I must stress how much I enjoyed the book. Lansens has clearly done a lot of research, so that Rose’s and Ruby’s discussions of their condition feel absolutely plausible, and yet the amount of medical technicality is just right. For the sisters, being conjoined is a necessary evil but it doesn’t get in the way of things like growing up, having crushes, or following beloved sports teams. This is a story about growing up, coming to terms with who you are, and facing the choices that ultimately make you an adult. It’s also a story about family: the bonds that, in this case literally, can never be broken; and the bonds that we choose to form ourselves. At many points it is deeply sad; and yet it’s miles away from the mawkish tearjerker it could so easily have become in less judicious hands. Alongside the moments of tragedy, there are many flashes of humour, because Rose and Ruby are essentially just two Canadian girls trying to make sense of small-town life, and adolescence can make idiots of all of us. The whole novel is perfectly balanced in tone, and written with a heightened awareness of contextual detail that helps to bring Leaford and its residents to life. Not to mention the presence of two distinct but equally appealing narrative voices, as the two sisters’ recollections weave a picture of their memories and then spiral out to record the histories, happiness and sorrows of those they love.

Would I have consciously gone out looking for a story about Canadian conjoined twins? Certainly not. I’d have expected such a book to be sensationalist and perhaps even exploitative. Am I glad to have picked this up in Oxfam in Winchester nine months ago? Undoubtedly. Even if Ruby and Rose were non-conjoined, average, everyday twins, I would have thoroughly enjoyed reading about their day-to-day teenage struggles to define their identity and their independence. Such experiences are universal, even if this particular context is not. As for that medical context, it was completely fascinating, since it goes without saying that I knew nothing about craniopagus conjoined twins beforehand, and learned a great deal. I should stress that Rose and Ruby are fictional – Leaford itself is fictional – and I’m not aware that Lansens interviewed any conjoined twins in her preparation for the novel, but nevertheless this story has a deeply compelling resonance, a kind of authenticity, that leaves you feeling privileged to have glimpsed another way of life. Interestingly, since finishing the book, I’ve found out that the girls won’t actually become the oldest living pair of craniopagus twins on turning thirty, because that honour belongs to Lori and George Schappell, born in 1961, still going strong, and apparently even more creatively dynamic than Rose and Ruby. You can read an interesting interview with them from 1997 in The New York Times (when George, who has since declared himself transgender, was still going by the name Reba).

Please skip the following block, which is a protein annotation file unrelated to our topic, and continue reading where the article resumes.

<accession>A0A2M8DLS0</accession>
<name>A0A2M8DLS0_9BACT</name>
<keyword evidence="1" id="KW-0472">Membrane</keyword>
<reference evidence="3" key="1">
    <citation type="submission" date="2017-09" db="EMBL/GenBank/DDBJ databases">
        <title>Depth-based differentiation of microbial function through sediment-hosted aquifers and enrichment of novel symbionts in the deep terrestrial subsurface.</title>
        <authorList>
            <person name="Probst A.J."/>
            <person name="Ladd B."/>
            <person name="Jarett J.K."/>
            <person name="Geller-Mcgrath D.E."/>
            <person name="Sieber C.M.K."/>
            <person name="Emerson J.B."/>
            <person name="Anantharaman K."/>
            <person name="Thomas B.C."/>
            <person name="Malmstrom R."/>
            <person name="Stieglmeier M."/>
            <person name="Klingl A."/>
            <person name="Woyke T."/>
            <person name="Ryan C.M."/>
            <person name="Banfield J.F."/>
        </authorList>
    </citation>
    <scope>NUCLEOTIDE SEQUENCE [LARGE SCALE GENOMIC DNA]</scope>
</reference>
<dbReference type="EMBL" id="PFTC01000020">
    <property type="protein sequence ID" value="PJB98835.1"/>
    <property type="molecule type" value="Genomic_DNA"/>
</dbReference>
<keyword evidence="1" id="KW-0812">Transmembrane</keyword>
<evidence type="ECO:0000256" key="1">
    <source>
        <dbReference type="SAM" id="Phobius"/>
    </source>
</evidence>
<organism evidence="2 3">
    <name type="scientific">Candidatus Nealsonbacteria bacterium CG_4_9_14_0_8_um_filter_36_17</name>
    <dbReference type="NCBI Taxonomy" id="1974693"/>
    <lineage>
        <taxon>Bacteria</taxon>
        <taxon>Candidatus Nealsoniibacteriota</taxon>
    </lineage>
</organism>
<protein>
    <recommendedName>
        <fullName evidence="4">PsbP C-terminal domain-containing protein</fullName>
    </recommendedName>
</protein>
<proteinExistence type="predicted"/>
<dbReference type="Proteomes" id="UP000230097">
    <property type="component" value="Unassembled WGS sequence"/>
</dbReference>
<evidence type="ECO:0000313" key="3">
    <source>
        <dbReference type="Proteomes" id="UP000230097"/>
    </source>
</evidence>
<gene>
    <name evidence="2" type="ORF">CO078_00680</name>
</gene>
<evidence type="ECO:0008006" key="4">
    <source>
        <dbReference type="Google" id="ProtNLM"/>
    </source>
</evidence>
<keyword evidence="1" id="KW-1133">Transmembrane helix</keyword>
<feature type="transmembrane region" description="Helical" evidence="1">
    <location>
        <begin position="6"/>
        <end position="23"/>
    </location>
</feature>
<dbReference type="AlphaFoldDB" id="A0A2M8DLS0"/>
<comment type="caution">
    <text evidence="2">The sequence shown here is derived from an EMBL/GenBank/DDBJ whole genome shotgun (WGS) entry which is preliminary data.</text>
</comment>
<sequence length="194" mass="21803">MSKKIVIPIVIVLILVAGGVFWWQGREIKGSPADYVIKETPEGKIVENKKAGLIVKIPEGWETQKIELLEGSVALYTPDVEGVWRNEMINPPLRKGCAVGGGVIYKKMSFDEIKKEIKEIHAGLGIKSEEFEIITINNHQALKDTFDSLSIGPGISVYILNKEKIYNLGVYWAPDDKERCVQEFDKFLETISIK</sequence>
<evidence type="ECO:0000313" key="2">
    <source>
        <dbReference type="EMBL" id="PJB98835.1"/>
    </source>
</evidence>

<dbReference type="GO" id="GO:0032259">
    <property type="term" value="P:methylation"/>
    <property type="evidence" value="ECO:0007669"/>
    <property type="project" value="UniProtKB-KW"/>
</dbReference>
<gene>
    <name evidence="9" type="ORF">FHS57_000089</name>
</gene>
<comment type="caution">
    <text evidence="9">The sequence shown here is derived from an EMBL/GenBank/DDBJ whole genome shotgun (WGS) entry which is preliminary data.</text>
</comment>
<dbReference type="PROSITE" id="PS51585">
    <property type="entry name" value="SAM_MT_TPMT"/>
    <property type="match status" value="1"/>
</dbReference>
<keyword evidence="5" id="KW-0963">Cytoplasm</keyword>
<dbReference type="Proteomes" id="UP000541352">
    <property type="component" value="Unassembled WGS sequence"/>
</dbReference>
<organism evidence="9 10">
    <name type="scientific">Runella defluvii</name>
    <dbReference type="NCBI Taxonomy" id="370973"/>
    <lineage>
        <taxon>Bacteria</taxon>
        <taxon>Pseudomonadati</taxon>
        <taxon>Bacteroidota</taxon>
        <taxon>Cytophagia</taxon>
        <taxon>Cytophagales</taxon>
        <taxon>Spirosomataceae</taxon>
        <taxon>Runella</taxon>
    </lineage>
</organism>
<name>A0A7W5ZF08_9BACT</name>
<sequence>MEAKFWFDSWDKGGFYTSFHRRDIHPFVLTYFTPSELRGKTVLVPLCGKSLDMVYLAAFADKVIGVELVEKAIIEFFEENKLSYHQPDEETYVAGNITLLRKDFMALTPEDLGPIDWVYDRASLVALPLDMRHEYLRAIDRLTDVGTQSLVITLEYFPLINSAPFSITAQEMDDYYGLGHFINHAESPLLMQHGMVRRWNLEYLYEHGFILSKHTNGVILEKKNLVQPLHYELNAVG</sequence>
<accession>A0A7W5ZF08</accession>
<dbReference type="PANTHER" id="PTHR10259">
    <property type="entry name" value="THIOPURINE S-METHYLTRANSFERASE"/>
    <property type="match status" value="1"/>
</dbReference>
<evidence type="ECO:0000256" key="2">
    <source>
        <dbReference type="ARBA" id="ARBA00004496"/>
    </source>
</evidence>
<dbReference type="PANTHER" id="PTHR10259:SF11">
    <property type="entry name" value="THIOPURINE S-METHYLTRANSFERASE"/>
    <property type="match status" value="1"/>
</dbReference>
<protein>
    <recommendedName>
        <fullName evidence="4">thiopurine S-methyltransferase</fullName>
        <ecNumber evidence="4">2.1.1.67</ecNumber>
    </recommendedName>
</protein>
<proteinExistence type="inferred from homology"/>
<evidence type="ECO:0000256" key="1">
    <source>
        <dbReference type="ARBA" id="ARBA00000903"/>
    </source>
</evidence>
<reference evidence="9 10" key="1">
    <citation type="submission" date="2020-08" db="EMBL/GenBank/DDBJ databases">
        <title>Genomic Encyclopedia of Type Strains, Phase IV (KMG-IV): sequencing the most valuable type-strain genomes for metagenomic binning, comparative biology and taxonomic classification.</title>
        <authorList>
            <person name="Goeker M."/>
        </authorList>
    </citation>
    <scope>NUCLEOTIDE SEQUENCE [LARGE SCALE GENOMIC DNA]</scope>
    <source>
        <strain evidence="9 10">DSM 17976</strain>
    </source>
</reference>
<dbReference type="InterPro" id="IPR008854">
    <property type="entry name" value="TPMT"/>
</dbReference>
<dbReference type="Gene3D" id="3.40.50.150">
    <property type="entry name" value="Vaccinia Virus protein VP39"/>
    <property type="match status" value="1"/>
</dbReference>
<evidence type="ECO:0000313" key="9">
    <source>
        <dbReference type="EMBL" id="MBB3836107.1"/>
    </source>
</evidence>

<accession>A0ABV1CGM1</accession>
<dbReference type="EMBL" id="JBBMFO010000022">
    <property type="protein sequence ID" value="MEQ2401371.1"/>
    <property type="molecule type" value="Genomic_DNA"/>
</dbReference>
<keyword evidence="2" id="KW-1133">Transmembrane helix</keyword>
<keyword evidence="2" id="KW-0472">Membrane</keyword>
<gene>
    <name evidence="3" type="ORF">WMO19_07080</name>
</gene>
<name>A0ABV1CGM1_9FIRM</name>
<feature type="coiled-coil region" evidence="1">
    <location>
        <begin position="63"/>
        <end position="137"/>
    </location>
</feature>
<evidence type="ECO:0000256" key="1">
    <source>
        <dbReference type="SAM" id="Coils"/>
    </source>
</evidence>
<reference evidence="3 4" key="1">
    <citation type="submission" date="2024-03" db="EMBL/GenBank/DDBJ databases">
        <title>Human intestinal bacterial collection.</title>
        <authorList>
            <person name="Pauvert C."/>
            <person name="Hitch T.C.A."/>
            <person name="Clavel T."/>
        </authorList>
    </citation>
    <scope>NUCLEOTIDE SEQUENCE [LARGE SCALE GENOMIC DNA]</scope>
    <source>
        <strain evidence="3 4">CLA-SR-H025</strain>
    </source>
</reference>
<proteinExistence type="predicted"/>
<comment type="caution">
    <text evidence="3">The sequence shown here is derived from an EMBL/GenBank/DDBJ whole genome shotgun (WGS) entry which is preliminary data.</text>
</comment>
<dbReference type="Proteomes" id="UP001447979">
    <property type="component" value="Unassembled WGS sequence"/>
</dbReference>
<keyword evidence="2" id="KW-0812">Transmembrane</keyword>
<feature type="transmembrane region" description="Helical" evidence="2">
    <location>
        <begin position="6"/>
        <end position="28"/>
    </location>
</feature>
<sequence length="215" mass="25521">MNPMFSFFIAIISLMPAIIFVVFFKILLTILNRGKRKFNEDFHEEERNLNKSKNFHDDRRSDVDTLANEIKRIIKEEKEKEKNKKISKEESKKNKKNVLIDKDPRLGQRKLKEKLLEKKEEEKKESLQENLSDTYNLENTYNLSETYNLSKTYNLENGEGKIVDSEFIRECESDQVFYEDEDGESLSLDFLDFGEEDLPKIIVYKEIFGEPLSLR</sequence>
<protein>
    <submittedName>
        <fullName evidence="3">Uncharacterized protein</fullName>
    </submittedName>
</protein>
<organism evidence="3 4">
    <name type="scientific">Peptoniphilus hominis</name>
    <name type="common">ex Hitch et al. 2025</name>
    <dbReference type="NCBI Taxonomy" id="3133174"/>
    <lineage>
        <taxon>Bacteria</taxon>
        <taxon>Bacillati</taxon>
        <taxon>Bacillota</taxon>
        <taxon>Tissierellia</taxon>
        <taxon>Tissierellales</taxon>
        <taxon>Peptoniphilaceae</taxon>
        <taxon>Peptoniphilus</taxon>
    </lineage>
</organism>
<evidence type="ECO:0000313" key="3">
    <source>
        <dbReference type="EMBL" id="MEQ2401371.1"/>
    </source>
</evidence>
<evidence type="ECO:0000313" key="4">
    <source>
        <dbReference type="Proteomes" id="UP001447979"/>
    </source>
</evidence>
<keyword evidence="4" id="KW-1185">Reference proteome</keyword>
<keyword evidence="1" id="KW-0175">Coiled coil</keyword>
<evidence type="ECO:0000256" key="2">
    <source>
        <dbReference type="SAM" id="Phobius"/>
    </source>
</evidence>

Recommended, and specifically urged on those who wouldn’t normally read a book like this. An illuminating little Canadian treasure.